Open Access Highly Accessed Research article

The differentiation/retrodifferentiation program of human U937 leukemia cells is accompanied by changes of VCP/p97

Catharina Bertram12, Nils von Neuhoff2, Britta Skawran2, Doris Steinemann2, Brigitte Schlegelberger2 and Ralf Hass1*

Author affiliations

1 Dept. of Gynecology, Biochemistry and Tumor Biology Lab, Medical School Hannover, Carl-Neuberg-Str. 1, D - 30625 Hannover, Germany

2 Institute of Cell and Molecular Pathology, Medical School, Hannover, Germany

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Citation and License

BMC Cell Biology 2008, 9:12  doi:10.1186/1471-2121-9-12

Published: 15 February 2008



Retrodifferentiation and regained proliferative capacity of growth-arrested human leukemic cells after monocyte-like differentiation requires proteolytic activities together with distinct regulatory factors. The AAA ATPase valosin-containing protein (VCP/p97) contributes to protein degradation and cell cycle regulation, respectively, and it was of interest to study a possible role of VCP/p97 during this myelomonocytic differentiation and retrodifferentiation.


Separation of autonomously proliferating human U937 myeloid leukemia cells by centrifugal elutriation demonstrated unaltered VCP/p97 expression levels throughout distinct phases of the cell cycle. However, phorbol ester-induced G0/G1 cell cycle arrest in differentiating human U937 leukemia cells was associated with a significantly increased protein and mRNA amount of this AAA ATPase. These elevated VCP/p97 levels progressively decreased again when growth-arrested U937 cells entered a retrodifferentiation program and returned to the tumorigenic phenotype. Whereas VCP/p97 was observed predominantly in the cytosol of U937 tumor and retrodifferentiated cells, a significant nuclear accumulation appeared during differentiation and G0/G1 growth arrest. Analysis of subcellular compartments by immunoprecipitations and 2D Western blots substantiated these findings and revealed furthermore a tyrosine-specific phosphorylation of VCP/p97 in the cytosolic but not in the nuclear fractions. These altered tyrosine phosphorylation levels, according to distinct subcellular distributions, indicated a possible functional involvement of VCP/p97 in the leukemic differentiation process. Indeed, a down-modulation of VCP/p97 protein by siRNA revealed a reduced expression of differentiation-associated genes in subsequent DNA microarray analysis. Moreover, DNA-binding and proliferation-associated genes, which are down-regulated during differentiation of the leukemic cells, demonstrated elevated levels in the VCP/p97 siRNA transfectants.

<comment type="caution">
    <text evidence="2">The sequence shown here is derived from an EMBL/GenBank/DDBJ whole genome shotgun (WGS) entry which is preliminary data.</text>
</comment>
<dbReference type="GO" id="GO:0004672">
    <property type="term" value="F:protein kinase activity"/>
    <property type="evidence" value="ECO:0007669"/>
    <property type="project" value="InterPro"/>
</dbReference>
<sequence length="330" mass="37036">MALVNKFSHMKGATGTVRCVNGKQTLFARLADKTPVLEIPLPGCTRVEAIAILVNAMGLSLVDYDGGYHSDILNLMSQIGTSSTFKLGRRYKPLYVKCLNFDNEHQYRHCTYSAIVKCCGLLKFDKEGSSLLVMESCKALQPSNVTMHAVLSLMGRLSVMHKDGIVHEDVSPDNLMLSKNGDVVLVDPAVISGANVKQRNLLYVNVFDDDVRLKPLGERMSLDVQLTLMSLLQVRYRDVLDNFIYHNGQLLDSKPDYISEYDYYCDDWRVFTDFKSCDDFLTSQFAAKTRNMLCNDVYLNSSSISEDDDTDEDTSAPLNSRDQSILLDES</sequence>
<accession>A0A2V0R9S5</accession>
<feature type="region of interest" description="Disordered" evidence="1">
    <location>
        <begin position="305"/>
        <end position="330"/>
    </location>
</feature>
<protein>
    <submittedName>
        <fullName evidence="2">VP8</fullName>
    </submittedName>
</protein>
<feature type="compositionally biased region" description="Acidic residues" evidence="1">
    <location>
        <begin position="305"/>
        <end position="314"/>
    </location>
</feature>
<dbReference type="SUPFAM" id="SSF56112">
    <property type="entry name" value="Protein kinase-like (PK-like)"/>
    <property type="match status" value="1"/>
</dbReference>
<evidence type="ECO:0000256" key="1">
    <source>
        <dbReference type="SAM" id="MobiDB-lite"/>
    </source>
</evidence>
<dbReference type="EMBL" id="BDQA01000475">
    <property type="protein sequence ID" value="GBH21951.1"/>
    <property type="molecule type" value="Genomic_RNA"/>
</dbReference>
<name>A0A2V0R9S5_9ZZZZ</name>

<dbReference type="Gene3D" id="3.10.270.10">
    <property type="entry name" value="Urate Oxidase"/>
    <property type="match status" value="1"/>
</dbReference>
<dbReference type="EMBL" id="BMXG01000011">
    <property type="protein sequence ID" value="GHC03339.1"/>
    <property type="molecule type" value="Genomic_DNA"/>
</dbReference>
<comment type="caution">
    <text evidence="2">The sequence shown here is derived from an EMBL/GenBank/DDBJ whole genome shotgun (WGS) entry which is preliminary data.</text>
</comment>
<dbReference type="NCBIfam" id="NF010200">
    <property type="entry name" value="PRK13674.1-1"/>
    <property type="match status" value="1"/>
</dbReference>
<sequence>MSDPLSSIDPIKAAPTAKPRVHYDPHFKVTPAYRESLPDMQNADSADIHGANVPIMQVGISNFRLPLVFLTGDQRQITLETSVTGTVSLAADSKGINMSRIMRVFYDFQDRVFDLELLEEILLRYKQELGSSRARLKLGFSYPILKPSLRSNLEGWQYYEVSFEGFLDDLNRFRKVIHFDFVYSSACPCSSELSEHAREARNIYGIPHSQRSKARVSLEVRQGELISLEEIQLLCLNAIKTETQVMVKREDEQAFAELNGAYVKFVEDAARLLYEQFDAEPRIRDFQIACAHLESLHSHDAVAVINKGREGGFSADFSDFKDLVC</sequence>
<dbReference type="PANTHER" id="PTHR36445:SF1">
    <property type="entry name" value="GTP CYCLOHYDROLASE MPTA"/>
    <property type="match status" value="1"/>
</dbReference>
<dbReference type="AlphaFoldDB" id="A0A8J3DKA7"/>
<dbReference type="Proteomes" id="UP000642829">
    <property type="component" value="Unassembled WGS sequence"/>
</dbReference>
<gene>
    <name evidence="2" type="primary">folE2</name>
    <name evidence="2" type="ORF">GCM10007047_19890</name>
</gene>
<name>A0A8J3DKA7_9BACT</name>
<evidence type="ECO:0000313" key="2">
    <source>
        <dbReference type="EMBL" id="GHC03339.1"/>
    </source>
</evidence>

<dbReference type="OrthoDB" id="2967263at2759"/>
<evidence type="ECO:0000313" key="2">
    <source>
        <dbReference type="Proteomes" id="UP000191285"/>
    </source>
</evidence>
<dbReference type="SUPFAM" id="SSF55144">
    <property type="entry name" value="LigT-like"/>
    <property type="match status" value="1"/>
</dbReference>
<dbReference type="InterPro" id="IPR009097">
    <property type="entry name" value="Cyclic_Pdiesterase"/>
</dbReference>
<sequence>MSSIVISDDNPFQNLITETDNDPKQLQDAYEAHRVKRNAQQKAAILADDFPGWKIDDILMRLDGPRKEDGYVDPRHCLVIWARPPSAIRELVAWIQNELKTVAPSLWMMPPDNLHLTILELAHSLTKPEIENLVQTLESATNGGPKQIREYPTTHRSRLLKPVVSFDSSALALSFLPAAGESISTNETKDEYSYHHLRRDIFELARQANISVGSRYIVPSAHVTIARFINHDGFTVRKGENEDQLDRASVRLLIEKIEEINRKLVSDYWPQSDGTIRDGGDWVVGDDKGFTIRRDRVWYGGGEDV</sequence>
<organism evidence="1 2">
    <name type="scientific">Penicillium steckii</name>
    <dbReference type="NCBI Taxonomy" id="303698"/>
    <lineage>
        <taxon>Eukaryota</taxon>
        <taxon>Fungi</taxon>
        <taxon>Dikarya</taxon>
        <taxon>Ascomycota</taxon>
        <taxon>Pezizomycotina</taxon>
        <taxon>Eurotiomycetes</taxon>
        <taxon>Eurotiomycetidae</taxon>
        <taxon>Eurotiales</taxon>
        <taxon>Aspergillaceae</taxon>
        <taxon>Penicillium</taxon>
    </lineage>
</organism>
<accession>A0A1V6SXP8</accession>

The findings demonstrated that monocytic differentiation and G0/G1 growth arrest in human U937 leukemia cells was accompanied by an increase in VCP/p97 expression and a distinct subcellular distribution to be reverted during retrodifferentiation. Together with a down-modulation of VCP/p97 by siRNA, these results suggested an association of this AAA ATPase in the differentiation/retrodifferentiation program.